So that means that when you create a new pin and add it to your blog post, you should immediately go and pin it to your most relevant board!
You can do this by using either the Pinterest extension or the Tailwind extension.
I use both, and I especially love Tailwind because it allows me to schedule these things out in advance. If you aren't already using Tailwind for Pinterest, I highly recommend it.
It's an easy to use scheduler that allows you to load your pins into a queue to go out at the times that your readers are most likely to be on Pinterest.
The cool thing is that Tailwind is actually partnered with Pinterest, which means they have access to their data and abide by all of Pinterest rules. This is a great thing because it means that they are getting the best information on when your pins should go out and which Tribes will give you the most traffic overall.
I saw my traffic more than double within a few weeks of using Tailwind, and it's something I still use to this day.
Make Sure the Image on the Pin Relates to Your Topic
Okay, this tip is going to blow your mind. Did you know that not only can Pinterest read your pin, but it can “see” and recognize its image as well?
That is insane!
And it's true. Pinterest factors in the types of images a creator will put on their pins, and uses that to decide who to show it to.
Here's a little anecdote that might help. Earlier on when I was new to Pinterest, I put most of my pins on a plain pink background or a background with pink and green, but no images. Needless to say, my pins didn't do super well.
Then I realized that the image that is most associated with blogging were things like computers and desktops. When I begin including these images on my pins, my traffic skyrocketed.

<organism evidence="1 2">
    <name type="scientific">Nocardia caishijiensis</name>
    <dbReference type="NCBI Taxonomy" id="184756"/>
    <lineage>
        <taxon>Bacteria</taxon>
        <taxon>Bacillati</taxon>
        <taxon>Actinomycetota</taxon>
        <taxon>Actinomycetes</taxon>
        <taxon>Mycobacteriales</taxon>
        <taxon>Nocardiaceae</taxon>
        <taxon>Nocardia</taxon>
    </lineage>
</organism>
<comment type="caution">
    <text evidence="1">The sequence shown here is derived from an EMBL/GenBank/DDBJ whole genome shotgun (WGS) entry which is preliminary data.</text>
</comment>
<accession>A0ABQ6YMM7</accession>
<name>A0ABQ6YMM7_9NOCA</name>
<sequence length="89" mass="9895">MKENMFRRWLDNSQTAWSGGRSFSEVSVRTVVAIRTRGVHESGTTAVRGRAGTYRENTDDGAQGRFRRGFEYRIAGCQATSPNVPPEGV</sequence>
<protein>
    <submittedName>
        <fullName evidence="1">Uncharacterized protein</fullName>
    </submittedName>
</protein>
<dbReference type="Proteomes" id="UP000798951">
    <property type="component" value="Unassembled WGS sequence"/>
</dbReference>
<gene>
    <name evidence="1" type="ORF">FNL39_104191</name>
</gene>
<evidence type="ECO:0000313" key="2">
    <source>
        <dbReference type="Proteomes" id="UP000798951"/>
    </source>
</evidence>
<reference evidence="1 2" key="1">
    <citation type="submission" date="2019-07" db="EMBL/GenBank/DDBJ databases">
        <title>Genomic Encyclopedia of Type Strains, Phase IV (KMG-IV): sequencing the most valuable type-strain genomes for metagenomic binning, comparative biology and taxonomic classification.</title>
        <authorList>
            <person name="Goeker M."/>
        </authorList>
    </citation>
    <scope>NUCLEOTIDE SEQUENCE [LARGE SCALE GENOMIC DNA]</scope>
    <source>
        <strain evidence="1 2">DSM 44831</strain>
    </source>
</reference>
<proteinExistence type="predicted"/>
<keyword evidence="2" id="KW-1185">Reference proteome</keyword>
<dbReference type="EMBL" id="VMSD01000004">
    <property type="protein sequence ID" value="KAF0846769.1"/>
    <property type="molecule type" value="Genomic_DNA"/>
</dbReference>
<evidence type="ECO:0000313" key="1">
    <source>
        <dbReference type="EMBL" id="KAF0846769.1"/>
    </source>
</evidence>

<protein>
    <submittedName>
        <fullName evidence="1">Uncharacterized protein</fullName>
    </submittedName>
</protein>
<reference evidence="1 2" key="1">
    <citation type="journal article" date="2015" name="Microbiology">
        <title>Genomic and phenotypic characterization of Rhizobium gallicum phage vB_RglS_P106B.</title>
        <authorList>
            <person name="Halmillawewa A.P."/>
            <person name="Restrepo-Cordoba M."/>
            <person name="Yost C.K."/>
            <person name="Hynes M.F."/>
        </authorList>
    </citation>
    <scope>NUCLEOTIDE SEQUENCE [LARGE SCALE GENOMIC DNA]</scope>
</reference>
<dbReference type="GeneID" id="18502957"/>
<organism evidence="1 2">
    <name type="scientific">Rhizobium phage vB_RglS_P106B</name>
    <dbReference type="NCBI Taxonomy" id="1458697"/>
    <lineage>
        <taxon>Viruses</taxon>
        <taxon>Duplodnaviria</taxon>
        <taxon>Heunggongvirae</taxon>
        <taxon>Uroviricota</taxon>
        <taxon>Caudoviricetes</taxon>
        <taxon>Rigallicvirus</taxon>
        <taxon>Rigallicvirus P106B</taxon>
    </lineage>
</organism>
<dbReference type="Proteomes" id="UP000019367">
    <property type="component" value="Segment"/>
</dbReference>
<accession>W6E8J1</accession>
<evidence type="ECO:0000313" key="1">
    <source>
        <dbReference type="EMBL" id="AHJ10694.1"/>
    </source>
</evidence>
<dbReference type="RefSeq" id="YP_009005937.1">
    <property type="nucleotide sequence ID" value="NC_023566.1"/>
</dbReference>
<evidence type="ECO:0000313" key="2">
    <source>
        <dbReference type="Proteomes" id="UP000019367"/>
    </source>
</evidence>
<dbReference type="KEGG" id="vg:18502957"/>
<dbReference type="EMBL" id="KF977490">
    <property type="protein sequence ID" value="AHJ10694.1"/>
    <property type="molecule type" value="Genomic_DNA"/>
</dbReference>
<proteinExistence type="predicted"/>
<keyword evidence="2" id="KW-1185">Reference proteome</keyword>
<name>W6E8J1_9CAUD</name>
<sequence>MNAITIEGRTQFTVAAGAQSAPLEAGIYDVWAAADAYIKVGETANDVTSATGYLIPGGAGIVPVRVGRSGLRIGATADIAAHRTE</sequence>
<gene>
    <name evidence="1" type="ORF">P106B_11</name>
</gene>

It was like Pinterest suddenly had an “Aha!” moment and knew what my pins were about.
If you haven't tried this yet I highly recommend it.
And if you aren't sure what types of images fit with your niche, just search for your topic in Pinterest and see what comes up. What do the top 10 pins that come up look like? What images do they feature?
Your Blog Post Title Should Contain the Same Keyword As Your Pin
Here's an interesting tidbit you may not know.
Did you know that Pinterest also looks at the blog post you link it to for information on what your post is about?
That's right. Pinterest actually reads your blog post and uses its title and keywords to determine what your pin is about and who it should be delivered to.
This means that it is super important to make sure that your main keyword is also being placed in your blog post title!
Who'd have thought?
When you look at the big picture, you realize that Pinterest really wants everything to be interconnected and relevant from step one. From your blog post to your pin title to your pin image and description, Pinterest really wants to see a lot of consistency in this regard.
And of course, using the right Pinterest SEO tips like these will reward you with a wave of blog traffic.
By the way, these are just a few of the tips I picked up from taking Alex and Lauren's Pinterest Traffic Avalanche course. They get an insane amount of traffic from Pinterest, so I knew I wanted to learn from them. The course has really helped me grow my traffic over the last few months. Check it out here!
Getting getting your Pinterest SEO tips down pat is so important for getting lots of blog traffic! You want to make sure that Pinterest always knows what your pins are about and who would benefit the most from seeing them. If you can do that, getting traffic to your blog is a cinch.
Here are my best tips for getting your Pinterest SEO perfect:
- Use your keyword on your pin text
- Use your keyword and a couple related ones in the description
- Make sure the image on your pin relates to your topic
- Your blog post title should contain the same keyword as your pin
- Make sure you are the first person to save that pin
Ready to start stocking your pantry full of your own preserves? Grab these editable canning jar lids as a perk of becoming a subscriber, and you'll have shelves of beautifully labelled jars in no time.